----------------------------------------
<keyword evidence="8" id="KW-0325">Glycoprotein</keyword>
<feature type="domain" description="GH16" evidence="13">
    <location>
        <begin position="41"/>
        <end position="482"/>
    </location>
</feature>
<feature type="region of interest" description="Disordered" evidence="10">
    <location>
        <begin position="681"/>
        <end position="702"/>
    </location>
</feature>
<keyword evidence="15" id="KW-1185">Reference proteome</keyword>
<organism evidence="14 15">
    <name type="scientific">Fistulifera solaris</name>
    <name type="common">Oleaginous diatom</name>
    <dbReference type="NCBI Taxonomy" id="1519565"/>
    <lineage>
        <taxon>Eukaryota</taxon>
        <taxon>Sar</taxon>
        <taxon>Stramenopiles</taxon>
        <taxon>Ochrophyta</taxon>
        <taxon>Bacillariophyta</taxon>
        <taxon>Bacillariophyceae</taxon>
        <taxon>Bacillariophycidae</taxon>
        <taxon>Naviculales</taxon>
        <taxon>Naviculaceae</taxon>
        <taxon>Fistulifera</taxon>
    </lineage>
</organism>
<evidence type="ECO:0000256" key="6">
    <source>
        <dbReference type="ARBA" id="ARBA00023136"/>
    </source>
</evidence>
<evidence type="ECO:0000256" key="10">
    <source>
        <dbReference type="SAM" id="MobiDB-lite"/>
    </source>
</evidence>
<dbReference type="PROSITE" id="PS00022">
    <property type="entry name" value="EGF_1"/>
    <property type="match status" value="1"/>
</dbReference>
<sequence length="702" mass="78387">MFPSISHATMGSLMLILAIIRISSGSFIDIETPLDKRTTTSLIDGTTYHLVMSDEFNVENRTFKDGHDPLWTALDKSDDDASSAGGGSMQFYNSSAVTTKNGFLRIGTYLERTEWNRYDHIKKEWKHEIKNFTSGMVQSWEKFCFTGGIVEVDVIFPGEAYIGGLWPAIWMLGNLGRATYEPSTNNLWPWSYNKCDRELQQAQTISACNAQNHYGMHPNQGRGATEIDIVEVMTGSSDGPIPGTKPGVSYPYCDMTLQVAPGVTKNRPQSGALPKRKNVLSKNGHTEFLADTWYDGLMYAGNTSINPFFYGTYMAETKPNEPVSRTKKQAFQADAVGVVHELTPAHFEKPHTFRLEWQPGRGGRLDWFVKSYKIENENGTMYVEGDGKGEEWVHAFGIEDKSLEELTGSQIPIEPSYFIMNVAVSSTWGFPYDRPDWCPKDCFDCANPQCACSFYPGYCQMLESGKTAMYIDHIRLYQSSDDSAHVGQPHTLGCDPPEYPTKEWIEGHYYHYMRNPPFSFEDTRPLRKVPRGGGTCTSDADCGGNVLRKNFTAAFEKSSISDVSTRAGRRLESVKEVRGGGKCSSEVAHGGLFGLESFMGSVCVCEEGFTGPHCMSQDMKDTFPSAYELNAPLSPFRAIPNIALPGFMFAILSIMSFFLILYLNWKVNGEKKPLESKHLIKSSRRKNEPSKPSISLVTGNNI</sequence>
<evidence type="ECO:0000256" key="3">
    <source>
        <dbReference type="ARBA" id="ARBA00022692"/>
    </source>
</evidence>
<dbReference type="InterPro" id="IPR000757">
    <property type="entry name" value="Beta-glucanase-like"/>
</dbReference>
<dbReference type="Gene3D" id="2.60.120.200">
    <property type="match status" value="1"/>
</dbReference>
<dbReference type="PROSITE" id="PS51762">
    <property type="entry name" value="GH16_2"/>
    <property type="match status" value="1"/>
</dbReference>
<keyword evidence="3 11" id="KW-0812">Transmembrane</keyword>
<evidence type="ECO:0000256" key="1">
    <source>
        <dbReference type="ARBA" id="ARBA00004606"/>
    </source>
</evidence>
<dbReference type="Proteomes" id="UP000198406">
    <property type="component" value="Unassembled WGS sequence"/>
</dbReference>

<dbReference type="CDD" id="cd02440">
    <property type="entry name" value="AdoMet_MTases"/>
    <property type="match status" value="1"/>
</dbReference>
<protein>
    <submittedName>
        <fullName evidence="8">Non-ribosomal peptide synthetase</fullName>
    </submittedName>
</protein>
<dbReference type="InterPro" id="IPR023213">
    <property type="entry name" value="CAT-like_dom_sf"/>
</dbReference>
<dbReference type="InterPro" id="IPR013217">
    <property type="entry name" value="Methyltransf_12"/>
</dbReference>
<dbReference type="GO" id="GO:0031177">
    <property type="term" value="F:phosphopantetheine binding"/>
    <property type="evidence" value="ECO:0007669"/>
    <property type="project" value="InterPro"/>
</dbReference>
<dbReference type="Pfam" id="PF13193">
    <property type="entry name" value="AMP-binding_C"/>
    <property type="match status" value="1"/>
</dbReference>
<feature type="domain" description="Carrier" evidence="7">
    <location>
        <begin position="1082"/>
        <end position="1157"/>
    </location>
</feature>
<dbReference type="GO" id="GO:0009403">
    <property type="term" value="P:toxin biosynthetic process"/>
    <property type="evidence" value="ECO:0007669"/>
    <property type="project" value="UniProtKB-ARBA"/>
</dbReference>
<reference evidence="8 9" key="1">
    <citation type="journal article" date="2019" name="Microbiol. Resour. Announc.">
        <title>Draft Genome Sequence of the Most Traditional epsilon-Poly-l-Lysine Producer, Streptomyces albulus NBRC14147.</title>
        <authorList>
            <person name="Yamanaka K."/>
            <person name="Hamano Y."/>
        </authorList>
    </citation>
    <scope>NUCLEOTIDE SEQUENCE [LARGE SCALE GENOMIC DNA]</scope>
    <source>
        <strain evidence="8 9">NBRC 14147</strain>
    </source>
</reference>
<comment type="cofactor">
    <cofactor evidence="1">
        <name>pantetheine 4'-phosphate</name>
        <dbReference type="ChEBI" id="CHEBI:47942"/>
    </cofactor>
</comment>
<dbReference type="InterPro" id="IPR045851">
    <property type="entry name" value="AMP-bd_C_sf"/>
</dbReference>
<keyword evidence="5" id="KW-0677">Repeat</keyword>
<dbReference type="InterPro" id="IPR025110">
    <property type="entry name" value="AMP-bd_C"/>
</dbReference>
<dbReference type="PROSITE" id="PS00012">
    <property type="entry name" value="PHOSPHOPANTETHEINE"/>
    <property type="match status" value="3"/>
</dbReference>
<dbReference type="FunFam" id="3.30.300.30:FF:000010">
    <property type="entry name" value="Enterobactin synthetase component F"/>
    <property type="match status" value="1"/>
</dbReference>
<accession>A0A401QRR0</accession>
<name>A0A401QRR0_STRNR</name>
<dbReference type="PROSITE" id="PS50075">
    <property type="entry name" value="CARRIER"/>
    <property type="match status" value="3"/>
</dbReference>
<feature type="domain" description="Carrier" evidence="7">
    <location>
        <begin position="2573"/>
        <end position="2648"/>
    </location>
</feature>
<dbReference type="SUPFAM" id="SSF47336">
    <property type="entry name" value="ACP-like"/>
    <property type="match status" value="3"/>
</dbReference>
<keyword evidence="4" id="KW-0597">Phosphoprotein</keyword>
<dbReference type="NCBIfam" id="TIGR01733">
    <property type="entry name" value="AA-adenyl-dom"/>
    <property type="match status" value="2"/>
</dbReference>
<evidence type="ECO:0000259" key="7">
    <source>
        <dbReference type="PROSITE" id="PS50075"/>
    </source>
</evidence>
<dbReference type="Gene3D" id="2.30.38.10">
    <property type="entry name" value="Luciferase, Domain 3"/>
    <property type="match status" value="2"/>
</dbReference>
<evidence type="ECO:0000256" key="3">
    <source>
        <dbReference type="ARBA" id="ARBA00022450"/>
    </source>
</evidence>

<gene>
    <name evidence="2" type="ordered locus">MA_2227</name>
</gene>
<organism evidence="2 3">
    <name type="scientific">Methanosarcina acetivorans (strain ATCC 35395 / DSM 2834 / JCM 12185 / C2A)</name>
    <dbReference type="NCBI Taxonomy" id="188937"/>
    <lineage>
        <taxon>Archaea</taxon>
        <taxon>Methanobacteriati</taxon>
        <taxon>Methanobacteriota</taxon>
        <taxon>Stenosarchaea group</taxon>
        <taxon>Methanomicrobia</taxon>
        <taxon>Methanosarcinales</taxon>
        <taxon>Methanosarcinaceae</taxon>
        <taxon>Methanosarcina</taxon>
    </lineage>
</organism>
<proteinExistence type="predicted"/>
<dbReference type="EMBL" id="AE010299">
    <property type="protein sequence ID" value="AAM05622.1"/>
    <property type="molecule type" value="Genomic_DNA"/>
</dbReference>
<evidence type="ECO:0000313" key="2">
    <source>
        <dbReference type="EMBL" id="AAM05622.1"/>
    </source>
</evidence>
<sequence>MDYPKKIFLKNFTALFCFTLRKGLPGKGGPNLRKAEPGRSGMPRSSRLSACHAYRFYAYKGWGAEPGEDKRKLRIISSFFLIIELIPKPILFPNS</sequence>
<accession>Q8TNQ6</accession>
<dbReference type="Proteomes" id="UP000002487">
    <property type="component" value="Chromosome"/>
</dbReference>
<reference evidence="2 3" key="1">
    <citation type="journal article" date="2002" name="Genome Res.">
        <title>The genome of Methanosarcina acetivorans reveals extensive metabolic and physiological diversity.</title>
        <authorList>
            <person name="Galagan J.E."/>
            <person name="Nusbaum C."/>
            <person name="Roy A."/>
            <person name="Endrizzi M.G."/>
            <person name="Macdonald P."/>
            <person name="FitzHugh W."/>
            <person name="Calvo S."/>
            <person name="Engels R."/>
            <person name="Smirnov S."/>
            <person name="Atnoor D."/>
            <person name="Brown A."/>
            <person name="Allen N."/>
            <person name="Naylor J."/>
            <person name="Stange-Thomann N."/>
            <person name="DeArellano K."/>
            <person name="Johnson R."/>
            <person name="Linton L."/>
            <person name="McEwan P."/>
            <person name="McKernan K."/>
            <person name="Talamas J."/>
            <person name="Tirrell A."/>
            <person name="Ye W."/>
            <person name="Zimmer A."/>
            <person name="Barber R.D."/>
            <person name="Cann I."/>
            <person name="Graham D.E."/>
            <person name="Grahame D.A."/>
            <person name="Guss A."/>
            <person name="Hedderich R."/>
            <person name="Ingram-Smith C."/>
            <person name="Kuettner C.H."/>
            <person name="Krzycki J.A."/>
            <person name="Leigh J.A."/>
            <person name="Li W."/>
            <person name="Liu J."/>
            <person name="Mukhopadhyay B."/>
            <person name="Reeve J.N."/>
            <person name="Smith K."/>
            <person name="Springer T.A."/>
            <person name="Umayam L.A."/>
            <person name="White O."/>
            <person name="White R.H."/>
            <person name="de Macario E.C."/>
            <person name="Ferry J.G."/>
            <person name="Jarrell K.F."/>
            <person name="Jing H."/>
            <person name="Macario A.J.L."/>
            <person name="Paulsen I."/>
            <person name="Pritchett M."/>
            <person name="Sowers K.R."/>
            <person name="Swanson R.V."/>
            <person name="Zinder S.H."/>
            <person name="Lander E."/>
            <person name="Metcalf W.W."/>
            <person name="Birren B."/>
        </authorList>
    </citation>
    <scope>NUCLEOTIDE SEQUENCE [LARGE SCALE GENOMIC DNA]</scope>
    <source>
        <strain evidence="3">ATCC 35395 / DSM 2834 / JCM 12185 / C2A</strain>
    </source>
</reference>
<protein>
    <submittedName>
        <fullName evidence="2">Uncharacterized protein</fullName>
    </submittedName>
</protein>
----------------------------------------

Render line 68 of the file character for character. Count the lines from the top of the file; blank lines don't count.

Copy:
<dbReference type="Proteomes" id="UP000198406">